- DOK (Delft Public Library): Billed as a “library concept center” rather than a traditional library, this Dutch library takes modern libraries to a new level. Filled with bright colors and sleek modern design, this library makes use of professionally designed graphics, comfy furniture and shelving made from recyclable materials. Patrons have access not only to traditional books but to video games, listening stations, toys for kids to play with, comic books, a piano and even an art collection. On the technology side, the library is wired to deliver a text message to your phone when you enter, welcoming you. Additionally, books and cards use RFID, LCD screens around the building filled with information, stations for podcasting and videocasting and what is planned to be a “genius bar” to give technology help to the public.
- Turku City Library: This modern library building in Finland is full of all the normal resources found in libraries like books, DVDs, CDs, and magazines but with one big difference. While most libraries are organized by the type of material, putting books in one place and DVDs in another, the Turku library is arranged entirely by subject, putting all related materials together in one place. Staff placed in the sections are specialists in each subject, and patrons are able to check out their own books with automated machines.
- Bow Idea Store: This library is yet another that is taking a different approach to what a library is, preferring to call itself an Idea Store rather than a library. The idea is to combine traditional service provided by libraries with access to technology and lifelong learning opportunities. The library wants to not only provide resources, but to educate and improve the lives of those in the community. Patrons are encouraged to hang out in the library, meet friends, have coffee at the cafe and pursue hobbies using the library’s resources.
- Cerritos Library: Called the “Experience Library,” Cerritos was designed to be an open and modern space that takes a different approach to library services. The library is home to more than books and also includes a saltwater aquarium, sculptures by Dale Chihuly and a replica of a T-Rex fossil encouraging exploration and the pursuit of knowledge. Rooms in the library are designed by themes ranging from Old World reading to World traditions. Info Stations are located around the library to help assist patrons in finding what they need, and the local intranet allows users to customize their viewing experience. Additional technology in the library is found in the huge multimedia lab, thousands of laptop stations, wireless headsets and computers for librarians and an RFID tracking system for books.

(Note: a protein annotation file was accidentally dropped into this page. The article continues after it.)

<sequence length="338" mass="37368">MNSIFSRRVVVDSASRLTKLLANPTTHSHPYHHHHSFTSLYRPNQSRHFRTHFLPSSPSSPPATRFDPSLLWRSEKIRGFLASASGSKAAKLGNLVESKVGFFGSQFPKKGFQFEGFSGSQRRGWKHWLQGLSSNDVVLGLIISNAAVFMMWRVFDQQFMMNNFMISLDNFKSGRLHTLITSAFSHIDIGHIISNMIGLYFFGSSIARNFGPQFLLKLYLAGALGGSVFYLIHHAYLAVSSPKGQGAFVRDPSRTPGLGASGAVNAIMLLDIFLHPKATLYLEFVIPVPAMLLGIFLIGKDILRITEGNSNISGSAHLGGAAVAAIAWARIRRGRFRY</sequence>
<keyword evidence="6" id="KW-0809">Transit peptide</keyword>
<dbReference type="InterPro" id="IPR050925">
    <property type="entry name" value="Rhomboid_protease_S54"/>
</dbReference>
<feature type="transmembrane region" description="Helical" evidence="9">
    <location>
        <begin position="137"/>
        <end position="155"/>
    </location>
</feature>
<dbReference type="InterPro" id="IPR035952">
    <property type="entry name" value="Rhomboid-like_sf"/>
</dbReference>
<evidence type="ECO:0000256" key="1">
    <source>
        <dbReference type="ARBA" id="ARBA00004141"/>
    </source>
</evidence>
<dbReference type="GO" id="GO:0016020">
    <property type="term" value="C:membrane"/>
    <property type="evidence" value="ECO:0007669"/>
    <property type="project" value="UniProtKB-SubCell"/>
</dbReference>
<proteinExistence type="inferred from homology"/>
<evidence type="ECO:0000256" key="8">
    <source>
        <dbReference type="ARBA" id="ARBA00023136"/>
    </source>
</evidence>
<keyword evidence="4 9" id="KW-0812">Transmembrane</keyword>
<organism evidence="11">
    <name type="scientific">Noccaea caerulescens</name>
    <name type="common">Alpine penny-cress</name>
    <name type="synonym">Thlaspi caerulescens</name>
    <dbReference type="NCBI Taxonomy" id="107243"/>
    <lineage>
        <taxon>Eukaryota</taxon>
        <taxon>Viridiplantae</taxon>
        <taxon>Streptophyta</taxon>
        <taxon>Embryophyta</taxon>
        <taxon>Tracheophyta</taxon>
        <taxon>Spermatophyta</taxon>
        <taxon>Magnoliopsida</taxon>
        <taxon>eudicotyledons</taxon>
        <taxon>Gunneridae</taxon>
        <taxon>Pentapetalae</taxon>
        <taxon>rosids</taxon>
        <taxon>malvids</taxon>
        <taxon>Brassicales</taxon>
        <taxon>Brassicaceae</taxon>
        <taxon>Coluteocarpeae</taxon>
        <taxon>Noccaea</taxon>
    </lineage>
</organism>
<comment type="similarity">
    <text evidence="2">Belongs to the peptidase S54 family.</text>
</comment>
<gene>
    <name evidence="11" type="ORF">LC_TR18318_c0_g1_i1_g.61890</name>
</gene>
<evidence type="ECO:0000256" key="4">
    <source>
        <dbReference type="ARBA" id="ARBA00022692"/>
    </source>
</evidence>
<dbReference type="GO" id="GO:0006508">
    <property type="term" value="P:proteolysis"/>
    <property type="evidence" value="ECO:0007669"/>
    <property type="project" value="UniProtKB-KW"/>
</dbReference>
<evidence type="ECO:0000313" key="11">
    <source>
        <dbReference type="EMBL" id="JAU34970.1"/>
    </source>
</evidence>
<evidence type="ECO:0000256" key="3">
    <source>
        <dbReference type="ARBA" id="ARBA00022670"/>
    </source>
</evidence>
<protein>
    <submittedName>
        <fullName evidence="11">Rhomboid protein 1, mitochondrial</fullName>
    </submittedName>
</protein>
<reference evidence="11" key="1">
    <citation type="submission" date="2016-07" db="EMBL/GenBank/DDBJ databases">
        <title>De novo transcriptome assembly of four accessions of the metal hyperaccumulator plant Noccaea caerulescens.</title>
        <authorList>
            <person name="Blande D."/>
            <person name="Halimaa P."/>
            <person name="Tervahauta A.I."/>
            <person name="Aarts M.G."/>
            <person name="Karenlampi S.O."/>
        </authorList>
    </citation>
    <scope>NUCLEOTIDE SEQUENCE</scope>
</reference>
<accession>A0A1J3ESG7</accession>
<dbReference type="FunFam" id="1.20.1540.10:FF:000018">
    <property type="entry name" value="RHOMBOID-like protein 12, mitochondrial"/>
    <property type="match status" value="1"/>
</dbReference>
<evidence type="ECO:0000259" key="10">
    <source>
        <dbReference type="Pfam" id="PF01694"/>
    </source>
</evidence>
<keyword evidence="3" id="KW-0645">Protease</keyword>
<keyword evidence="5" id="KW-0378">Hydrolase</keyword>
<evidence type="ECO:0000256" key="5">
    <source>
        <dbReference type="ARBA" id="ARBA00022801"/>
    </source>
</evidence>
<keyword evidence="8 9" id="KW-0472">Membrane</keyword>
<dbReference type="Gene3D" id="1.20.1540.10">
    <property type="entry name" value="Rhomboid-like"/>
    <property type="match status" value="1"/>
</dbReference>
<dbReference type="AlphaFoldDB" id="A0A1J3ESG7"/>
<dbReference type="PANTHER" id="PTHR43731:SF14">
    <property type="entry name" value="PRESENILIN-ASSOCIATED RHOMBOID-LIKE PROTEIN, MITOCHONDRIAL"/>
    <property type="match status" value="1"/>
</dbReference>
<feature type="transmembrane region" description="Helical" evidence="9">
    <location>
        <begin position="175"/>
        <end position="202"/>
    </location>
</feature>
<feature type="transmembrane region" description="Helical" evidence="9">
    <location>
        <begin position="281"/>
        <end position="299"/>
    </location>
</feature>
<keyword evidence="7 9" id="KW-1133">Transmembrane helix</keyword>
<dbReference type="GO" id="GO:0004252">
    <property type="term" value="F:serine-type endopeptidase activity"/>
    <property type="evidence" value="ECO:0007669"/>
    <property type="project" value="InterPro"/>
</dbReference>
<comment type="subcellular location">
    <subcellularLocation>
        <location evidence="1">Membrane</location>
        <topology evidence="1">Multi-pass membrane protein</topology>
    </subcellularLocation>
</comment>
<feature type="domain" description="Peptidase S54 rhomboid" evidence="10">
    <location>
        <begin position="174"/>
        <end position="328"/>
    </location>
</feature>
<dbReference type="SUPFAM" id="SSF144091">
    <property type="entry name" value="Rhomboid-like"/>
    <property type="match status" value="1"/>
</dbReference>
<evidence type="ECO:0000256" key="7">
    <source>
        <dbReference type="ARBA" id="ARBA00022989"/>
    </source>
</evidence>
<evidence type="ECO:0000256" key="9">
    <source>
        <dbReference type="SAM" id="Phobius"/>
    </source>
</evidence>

- Cuyahoga County Public Library: Ranked as the top library by Hennen’s American Public Library Ratings in 2006, this Cleveland, Ohio, library works to keep up to date with the latest technologies. Their website was ranked as the best by Ektron in 2006 and gives patrons the ability to access their accounts, purchase tickets to library events and much more. The library also offers text message delivery of library notices, the first in the nation to offer this service. The library offers access to 85 colleges and universities through its online OhioLink program as well as a host of other Ohio libraries, greatly increasing the number of resources patrons can draw upon. If that weren’t enough, the library also participates in a podcasting program and places videos of speakers and visitors to the library online for all patrons to enjoy.
- Pace University Library: This university library in New York has made it easier than ever to get access to library materials. The library was granted the Library of the Future award for an innovative media network it has implemented. An internal streaming system called MediaPatch allows the library to share various types of media across campuses quickly and easily, allowing patrons at one branch to access the resources from another at the touch of a button. This solves several copyright concerns as the information never leaves the school’s secure servers but still allows distance learners and those in the classroom to quickly and easily access information. The library also participates in a podcasting program designed to cover a variety of subjects.
- Richmond Public Library: Billed as the “library of the future” when it was opened in 1998, the Richmond Public Library’s Ironwood Branch employs a modern design that attempts to bring together technological resources with a comfortable and warm environment. A large computer center, laptop stations and a digital resource center form a large part of the library. There are also numerous listening stations for music, a quiet study room, a large children’s section and a huge Chinese language collection to reflect the area’s large Asian population. The library also uses express check out stations so librarians are free to do other things, and the library boasts a huge online collection of resources.
- Denver Public Library: The Denver Public Library, housed in a whimsical modern facility designed by Michael Graves, has worked to make the Internet a major part of its operations. The library also has an extensive webpage, a podcasting series, and a huge digital download site. Users of the digital downloads can get audio books, online movies and ebooks for use on their computer or MP3 player. Additional modern conveniences include Denver Library Firefox plug-ins, an iGoogle catalog gadget, and a toolbar for IE.